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For sure, Amman cannot be considered the world's most respectful city toward its architectural heritage. 1920's and 1930's old buildings in King Faisal street are demolished to be replaced by ugly concrete buildings and scary skyscrapers are scheduled to grow like mushrooms making Amman not the "white city" anymore.Amman's inattention to its heritage and calls for modernization (or more exactly "Dubaization") are making us lose parts of old Amman, piece by piece.
What do you know about "Wadi Amman Project"?
We will not call it "Solidaire Amman" reassured mayor Omar Maani. But the 475,000 square meters project looks similar in principle; a multi-million regeneration plan for the downtown with a public-private partnership, it aims to "bring massive socio-economic benefits" to the area.
The project will comprise three main areas:
The frontward yard of the Roman Theatre will be converted to a piazza, the Hashemite square will be revitalized with a beautiful landscape design. One of the main concepts of the project is to make Amman greener.
Good project, but will GAM take into consideration the local community in these areas? Will they try to conserve the old heritage and the old Ammani buildings? Not sure, one case is Abed Abu Mohaisen whose family produced traditional Bedouin daggers for more that one-hundred years has been asked to close down his workshop in downtown. A traditional Jordanian art may die out.
It is not clear which buildings GAM will reserve, even in the published pre-qualification document there are only three places which may be considered historical monuments and heritage buildings (Roman theatre, Old Municipal Hall building and the Poet’s House).
What do you know about "Hamzet Wasel"?
"Hamzet Wasel is an initiative by and for the citizens of Amman to encourage the diverse people of the city to build authentic relationships and exercise their social responsibility by designing and participating in activities and programs that tackle the complex challenges and explore the unique opportunities which exist within our multi-layered city."
In practice, Hamzet Wasel members protest the building of a wall around Jabal Qalaa and accuse the municipality and the Ministry of Tourism that this walls will prevent the citizens to access that part of the citadel which will be converted to a plaza for "people who can afford to rent the place" for weddings and parties.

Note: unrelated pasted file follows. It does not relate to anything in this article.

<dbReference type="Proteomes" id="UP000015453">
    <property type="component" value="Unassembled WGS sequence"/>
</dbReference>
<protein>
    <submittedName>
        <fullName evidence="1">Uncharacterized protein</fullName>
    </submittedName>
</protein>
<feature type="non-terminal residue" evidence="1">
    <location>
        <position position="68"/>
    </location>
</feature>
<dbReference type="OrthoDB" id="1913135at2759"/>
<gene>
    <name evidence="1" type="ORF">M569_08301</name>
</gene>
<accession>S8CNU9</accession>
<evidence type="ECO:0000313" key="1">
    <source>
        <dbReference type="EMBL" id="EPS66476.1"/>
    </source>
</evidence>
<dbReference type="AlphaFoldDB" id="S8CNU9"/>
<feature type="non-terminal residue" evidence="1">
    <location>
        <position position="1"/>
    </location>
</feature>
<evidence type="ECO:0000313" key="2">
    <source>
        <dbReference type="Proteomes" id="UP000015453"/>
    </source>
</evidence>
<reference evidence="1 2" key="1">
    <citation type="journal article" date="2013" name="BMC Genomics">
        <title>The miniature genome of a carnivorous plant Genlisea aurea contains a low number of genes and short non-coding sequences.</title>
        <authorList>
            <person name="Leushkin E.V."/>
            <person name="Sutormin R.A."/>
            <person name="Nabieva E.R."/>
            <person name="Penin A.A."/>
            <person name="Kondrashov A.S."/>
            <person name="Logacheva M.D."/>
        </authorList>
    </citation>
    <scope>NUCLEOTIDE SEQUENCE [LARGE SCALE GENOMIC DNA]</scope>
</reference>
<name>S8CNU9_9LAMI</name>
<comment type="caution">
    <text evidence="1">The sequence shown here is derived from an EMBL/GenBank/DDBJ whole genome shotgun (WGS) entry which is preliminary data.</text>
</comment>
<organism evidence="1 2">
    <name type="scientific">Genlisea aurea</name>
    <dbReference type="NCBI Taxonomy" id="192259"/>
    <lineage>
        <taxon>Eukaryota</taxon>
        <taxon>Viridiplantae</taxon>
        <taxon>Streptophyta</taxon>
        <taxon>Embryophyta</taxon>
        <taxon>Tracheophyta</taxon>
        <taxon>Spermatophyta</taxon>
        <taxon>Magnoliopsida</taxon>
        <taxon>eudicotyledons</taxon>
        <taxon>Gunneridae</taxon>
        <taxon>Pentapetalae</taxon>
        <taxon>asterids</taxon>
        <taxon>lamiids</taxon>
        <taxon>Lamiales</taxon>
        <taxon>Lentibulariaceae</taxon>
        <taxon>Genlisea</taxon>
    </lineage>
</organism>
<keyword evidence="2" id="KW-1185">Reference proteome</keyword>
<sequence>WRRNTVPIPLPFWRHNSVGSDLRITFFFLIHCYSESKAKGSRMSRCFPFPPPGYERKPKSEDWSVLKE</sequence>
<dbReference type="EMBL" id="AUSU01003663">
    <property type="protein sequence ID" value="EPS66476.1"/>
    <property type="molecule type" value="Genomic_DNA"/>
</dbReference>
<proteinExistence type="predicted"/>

Hamzet Wasel oppose the proposed demolition of the 50+ year old homes and suggest that the area remain open and free for all.
On the "Creative Jordan" website you can find rich and useful discussions. Dr. Khairieh Amr is an archaeologist who excavated at the same zone said there were plans to purchase an old house and convert it into a visitors center. She also asked why the government is building against its own regulations, if the people of Jabal Qalaa are under very strict regulations since the whole area is an archaeological site.
The construction will be built on Archeological ruins, revealed Faten Al-Masri Kamal from GAM, "the entire Citadel site has the potential to yield archaeological resources, and as yet, a considerable part of the site remains unexcavated. Therefore any new construction could be on top of archaeological ruins".
Sally Shalabi posted some photos of the wall and the bus terminal, it is not so beautiful.
Today a public meeting should be held with local community to discuss the issue. Fortunately the municipality is making some steps back and tries to be more cooperative with Jabal Qalaa citizens, urban architects and local community. Everybody wants a better and more attractive Amman. As we've seen, there are full of archaeological ruins at the citadel that wait to see the light, Amman's old buildings still keep centennial stories and should be reserved and the downtown hides an inestimable heritage that can be converted to a smart source of tourism and economy.
Everything can be accomplished by keeping citizen, local needs and heritage in mind.